Redundant complexity: A critical analysis of intelligent design in biochemistry

Philosophy of Science 66 (2):268-282 (1999)
Abstract
Biological systems exhibit complexity at all levels of organization. It has recently been argued by Michael Behe that at the biochemical level a type of complexity exists--irreducible complexity--that cannot possibly have arisen as the result of natural, evolutionary processes and must instead be the product of (supernatural) intelligent design. Recent work on self-organizing chemical reactions calls into question Behe's analysis of the origins of biochemical complexity. His central interpretative metaphor for biochemical complexity, that of the well-designed mousetrap that ceases to function if critical parts are absent, is undermined by the observation that typical biochemical systems exhibit considerable redundancy and overlap of function. Real biochemical systems, we argue, manifest redundant complexity--a characteristic result of evolutionary processes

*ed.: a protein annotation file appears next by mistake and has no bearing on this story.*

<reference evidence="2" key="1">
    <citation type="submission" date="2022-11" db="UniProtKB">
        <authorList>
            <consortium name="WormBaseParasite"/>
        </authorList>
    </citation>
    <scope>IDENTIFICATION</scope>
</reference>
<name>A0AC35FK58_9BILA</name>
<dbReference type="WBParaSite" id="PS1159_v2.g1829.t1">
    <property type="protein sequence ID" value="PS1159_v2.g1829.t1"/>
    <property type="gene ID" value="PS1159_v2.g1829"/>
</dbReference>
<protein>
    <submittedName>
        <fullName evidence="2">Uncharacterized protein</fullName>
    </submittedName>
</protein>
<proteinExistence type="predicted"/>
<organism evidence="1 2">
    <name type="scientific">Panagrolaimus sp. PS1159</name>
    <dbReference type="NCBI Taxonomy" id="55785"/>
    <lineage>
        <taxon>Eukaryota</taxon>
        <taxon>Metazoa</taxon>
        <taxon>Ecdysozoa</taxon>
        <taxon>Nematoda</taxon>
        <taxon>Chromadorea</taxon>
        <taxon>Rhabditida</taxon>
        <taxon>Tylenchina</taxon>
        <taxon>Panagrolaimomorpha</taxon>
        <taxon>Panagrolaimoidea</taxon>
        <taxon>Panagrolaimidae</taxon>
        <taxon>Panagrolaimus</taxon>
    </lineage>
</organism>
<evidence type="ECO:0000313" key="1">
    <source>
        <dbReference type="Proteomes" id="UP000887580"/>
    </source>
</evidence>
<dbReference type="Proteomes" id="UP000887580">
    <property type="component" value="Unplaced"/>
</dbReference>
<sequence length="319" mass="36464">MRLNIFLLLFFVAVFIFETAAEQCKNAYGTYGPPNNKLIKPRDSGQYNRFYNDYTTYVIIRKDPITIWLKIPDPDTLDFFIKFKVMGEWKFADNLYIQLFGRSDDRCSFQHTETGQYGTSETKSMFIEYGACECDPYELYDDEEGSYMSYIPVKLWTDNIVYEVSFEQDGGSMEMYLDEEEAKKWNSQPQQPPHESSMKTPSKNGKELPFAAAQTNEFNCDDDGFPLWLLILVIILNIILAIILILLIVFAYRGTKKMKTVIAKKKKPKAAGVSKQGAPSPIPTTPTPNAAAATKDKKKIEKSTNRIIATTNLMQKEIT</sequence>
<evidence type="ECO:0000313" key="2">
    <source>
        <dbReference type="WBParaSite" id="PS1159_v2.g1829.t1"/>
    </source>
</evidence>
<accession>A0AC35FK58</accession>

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Daniel J. Nicholson (2013). Organisms ≠ Machines. Studies in History and Philosophy of Science Part C: Studies in History and Philosophy of Biological and Biomedical Sciences 44 (4):669-678.
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